When the batch has been dried to the proper degree, it is pressed in a mold to the desired conto produce from glass. By practicing myinven-. tion, I have made glass buttons, electric insulator figuration under a pressure of-about two tons per square inch. This results in ahighly compact and strongly coherent structure which can be handled without undue breakage. 'I'hepressed article is then dried and heated at a temperature near the softening point of the glass, preferably within :25" to 50 C. of the softening point, until the particles are fused together to form a substantial- If the oxidizing v ly continuous glassy structure. agent is omitted from the binder solution, it is difficult to eliminate residual carbon and the final product may be objectionably discolored and seriously crystallized or devitrified. 0n the other hand, the addition of an alkali metal salt seems toincrease the devitrification tendency of some glasses and the use of such salts as oxidizing agents may be objectionable in such cases. Under such circumstances it is advantageous to use ammonium salts as oxidizing agents or to use cellulose nitrate as a binder, the latter being oxidizin! per se and requiring no additional oxidizing agent. I have found that when biphenyl is used 1y eliminated on firing the molded article without the necessity of an oxidizing agent being in acetone or other suitable solvent without any oxidizing agent. 'With stable glass best results have been obtained by using a binder solution containing .75 part of gelatin and 1.5 parts of potas-' sium nitrate and 14 parts of water per parts of powdered glass. It is sometimes desirable to modify the size and shape of an article after it has been molded but before it has been fired to its final condition. For example, it may be more practical to cut screw threads on the article or to drill holes therein after it is molded than to attempt to mold them into the article during the pressing step. For this purpose the "relatively small amount of binder employed in the above-described method of dry pressing does not always impart suflicient green mechanical strength for machinability. The use of excessive amounts of binder, as mentioned above, causes difficulty in burning it out and, moreover, in the case ofsome binders, such as gelatin and cellulose nitrate or acetate which are resinous when dry, the molded article on dryim; may become too hard to machine. I have found that these difiiculties can be overcome and the articles can be made machinable if, after being dry pressed as described above, they are given a preliminary firing which is sufficient to burn out ufacture of impervious,'wholly vitreous glass bodies which may include fine perforations, threads, flanges and grooves, accurate within close tolerances, which it has not heretofore been possible bodies, filters for coflfee makers and the like, packing members for reaction towers, rods, plates, tubing, dishes and many other shapes.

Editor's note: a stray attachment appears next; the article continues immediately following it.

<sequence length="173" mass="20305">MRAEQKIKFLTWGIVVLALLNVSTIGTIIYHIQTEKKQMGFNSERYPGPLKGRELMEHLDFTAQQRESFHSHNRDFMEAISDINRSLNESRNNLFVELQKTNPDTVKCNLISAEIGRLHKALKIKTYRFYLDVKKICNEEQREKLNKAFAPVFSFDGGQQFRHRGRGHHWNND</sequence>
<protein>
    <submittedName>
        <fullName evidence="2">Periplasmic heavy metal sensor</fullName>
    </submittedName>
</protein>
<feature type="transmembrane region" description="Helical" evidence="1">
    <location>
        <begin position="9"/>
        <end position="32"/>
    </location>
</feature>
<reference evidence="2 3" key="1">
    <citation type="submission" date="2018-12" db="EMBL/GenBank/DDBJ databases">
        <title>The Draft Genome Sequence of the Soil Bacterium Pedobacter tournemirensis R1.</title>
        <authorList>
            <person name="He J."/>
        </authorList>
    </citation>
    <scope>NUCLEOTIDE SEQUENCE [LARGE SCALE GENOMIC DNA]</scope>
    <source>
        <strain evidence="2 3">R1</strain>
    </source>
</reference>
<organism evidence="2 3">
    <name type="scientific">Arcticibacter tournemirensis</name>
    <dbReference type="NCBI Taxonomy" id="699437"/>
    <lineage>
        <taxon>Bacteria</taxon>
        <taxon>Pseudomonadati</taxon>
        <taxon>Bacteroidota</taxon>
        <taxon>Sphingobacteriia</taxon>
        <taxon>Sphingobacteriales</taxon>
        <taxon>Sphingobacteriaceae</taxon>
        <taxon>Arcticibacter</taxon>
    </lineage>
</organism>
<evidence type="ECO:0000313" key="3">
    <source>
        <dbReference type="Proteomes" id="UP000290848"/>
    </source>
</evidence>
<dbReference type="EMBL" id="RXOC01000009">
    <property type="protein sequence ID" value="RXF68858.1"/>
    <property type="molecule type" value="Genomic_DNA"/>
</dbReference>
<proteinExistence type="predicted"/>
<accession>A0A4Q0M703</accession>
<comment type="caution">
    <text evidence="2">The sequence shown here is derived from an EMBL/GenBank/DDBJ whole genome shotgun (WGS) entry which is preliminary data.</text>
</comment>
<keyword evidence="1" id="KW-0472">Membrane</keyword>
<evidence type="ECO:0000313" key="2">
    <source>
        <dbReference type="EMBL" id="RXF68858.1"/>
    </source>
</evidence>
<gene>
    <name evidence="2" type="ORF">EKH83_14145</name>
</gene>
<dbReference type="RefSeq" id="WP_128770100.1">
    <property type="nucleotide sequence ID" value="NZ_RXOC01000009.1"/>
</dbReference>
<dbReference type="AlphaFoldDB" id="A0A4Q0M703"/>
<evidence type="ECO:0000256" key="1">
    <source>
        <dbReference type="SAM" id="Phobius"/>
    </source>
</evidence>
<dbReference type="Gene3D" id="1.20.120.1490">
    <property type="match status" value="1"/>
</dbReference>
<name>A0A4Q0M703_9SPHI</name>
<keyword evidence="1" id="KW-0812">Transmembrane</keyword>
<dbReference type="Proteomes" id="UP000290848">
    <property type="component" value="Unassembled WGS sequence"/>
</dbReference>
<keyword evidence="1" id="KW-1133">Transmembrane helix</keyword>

I claim: I
1. The method of pressing powdered glass which comprises coating the particles of the powdered glass by moistening them with 'a solution containing cellulose nitrate in an amount not exceeding about 2% of the weight of the glass and an oxidizing agent, evaporating the solvent until the mixture is cohesive but not adhesive, shaping the dried product under pressure and firing the shaped article and oxidizing the cellulose nitrate.
2. The method of pressing powdered glass which comprises coating the particles of the powdered glass by moistening them with a. solution containing biphenyl, evaporating the solvent until the mixture is cohesive but not adhesive, shaping the dried product under pressure and firing the shaped article and oxidizing the biphenyi.
3. The method of making an article from a powdered vitreous glass which comprises pulverizing the glass'until at least about 50% of it will pass through a screen having 200 meshes to the lineal inch, adding thereto a solution containing an organic binder and an oxidizing agent in an amount not exceeding a total of about of the weight of the glass and sumcient to dampen the powdered vitreous glass which comprises pulverizing the glass until at least about 50% of it will pass through a, screen having 200 meshes to the lineal inch, adding thereto a solution containing an organic binder and an oxidizing agent in an amount not exceeding a total of about 10% of the weight of the glass and sumcient to dampen the glass powder and wet the individual particles thereof, drying the mixture until it contains about 25% to 1.5% of I tiall dry. and cohesive under pressure but not adhesive, thereafter shaping it by pressure, and then tiring the shaped article so as to oxidize and eliminate the binder and thereafter individual particles of glass into an integral vitreous mass without change of shape.
5. The method of making an article from a powdered vitreous glass which comprises pulverthe solvent and is substanunite the so izingthe glass until at least about of it will pass through a screen having 200 meshes to the lineal inch, adding thereto a solution. containing about .75 1b. of gelatin, about 1.5 lbs. of potassium nitrate and about 14 lbs. oi water per lbs. of powdered glass, drying the mixture until it contains about .25% to 1.5% of moisture, thereafter shaping it by pressure, and then firing the shaped article so as to oxidize and eliminate the binder and thereafter unite the individual particles of glass into an. integral vitreous mass without change of shape.
6. The method 0! making an article from a powdered vitreous glass which comprises pulverizing the glass until at least about 50% of it will pass through a screen having 200 meshes to the lineal inch, adding thereto a solution containing an organic binder and an oxidizing agent in an amount not exceeding a total of about 10% 01' the weight of the glass and suflicient to dampen the glass powder and wet the individual particles thereof, evaporating the solvent until the mixture is substantially dry and cohesive under pressure but not adhesive, thereafter shaping it by pressure, firing the shaped article at a temperature and for a time sumcient to eliminate at least a major portion of the binder and cause incipient sintering and the acquisition of machinability, subjecting the article to a final shaping operation and thereafter firing it so as to oxidize and eliminate any residual binder and convert the sintered article into an integral vitreous mass without change 01' shape.
CHARLES W. CLAPP.